+ Trying to keep “fake news” out of its election, Somaliland is planning to restrict access to social media during its presidential election: The election commission has asked phone companies to block more than dozen social media sites, including Facebook, Twitter, WhatsApp and LinkedIn (Quartz)

OFFBEAT

How the ‘Shalane Flanagan effect’ works: ‘You serve as a rocket booster for the careers of the women who work alongside you, while catapulting forward yourself’ (New York Times)
When Shalane Flanagan won the New York City Marathon last week, her achievement was more than just athletic, Lindsay Crouse writes. “Perhaps Flanagan’s bigger accomplishment lies in nurturing and promoting the rising talent around her, a rare quality in the cutthroat world of elite sports,” Crouse explains. Here’s how that works: “You serve as a rocket booster for the careers of the women who work alongside you, while catapulting forward yourself. … She is extraordinarily competitive, but not petty; team-oriented, but not deferential. Elevating other women is actually an act of self-interest: It’s not so lonely at the top if you bring others along.”

UP FOR DEBATE

‘If Facebook actually wants to be transparent, it should talk to journalists’ (Motherboard)
Facebook executive Alex Stamos has been complaining about online about the company’s negative press coverage, particularly around the company’s plan to combat the spread of revenge porn — but Lorenzo Franceschi-Bicchierai argues that if Facebook actually wants to be transparent, it needs to talk to the journalists that cover it. Franceschi-Bicchierai writes: “Facebook is better than many huge tech companies in that it does a pretty good job of actually responding to journalist inquiries. But too many of these conversations are off-the-record, on background, or are run through spokespeople rather than the people who actually work on the projects themselves. … It is crucially important that the public understands how the company works. If Stamos and other Facebook executives would like to foster transparency and ensure that the intentions of its projects aren’t misunderstood, they should start by letting the people who work on those projects speak to journalists, on the record.”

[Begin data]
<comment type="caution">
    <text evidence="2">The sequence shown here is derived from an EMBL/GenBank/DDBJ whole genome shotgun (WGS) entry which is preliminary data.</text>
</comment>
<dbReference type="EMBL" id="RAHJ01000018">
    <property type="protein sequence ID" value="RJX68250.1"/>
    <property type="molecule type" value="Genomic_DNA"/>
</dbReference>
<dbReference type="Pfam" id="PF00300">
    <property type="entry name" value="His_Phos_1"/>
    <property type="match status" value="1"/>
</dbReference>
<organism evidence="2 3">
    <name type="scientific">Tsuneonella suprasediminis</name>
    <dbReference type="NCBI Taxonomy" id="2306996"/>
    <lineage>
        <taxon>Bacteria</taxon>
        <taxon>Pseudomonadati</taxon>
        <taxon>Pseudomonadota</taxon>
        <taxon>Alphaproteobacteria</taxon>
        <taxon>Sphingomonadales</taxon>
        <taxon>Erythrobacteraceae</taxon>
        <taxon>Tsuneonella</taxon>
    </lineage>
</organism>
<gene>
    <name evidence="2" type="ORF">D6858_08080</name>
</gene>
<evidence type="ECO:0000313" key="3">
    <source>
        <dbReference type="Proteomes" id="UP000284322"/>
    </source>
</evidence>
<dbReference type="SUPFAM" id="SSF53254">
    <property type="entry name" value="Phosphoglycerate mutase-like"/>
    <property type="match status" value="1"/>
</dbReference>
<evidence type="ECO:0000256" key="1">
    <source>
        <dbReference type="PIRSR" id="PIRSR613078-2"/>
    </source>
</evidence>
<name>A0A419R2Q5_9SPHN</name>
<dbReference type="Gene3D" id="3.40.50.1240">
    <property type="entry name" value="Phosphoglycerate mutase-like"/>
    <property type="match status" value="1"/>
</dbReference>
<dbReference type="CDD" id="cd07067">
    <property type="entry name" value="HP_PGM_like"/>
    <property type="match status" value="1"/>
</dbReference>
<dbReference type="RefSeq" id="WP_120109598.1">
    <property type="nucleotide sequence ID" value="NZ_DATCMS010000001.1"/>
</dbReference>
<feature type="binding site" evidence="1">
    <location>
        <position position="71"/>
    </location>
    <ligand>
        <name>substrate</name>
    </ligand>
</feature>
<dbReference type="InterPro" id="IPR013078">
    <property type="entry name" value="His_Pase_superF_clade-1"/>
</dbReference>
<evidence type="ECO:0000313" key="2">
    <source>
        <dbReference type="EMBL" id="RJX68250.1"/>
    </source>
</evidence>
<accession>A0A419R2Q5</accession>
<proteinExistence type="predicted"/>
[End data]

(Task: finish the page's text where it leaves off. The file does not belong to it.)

+ “Facebook can no longer deny its moral responsibility to try to understand how cyberspace, law, and politics collide in each of the countries where it operates, nor its responsibility to do something about it” (Foreign Policy)

SHAREABLE

The Washington Post’s Alexandra Petri on satire in the age of Trump: Comedy can remind people ‘what normal used to look like’ (Shorenstein Center)
“Some people think well, it’s gotta be easier … given that he has all of these traits, how could it not be easy to write satire and jokes about such a human being? But I actually think it’s more difficult … all you have to do is look around and describe what’s going on and people accuse you of having written surreal horror,” The Washington Post’s Alexandra Petri said in a conversation with the Shorenstein Center’s Nicco Mele on writing comedy in the age of Trump. “None of this is normal, and I think the function of comedy in a time like this is not to be like, oh here are some fun characters, let’s play with them … My hope in using humor in a time like this is to remind people what normal used to look like, and make a joke that angles back towards that in some way.”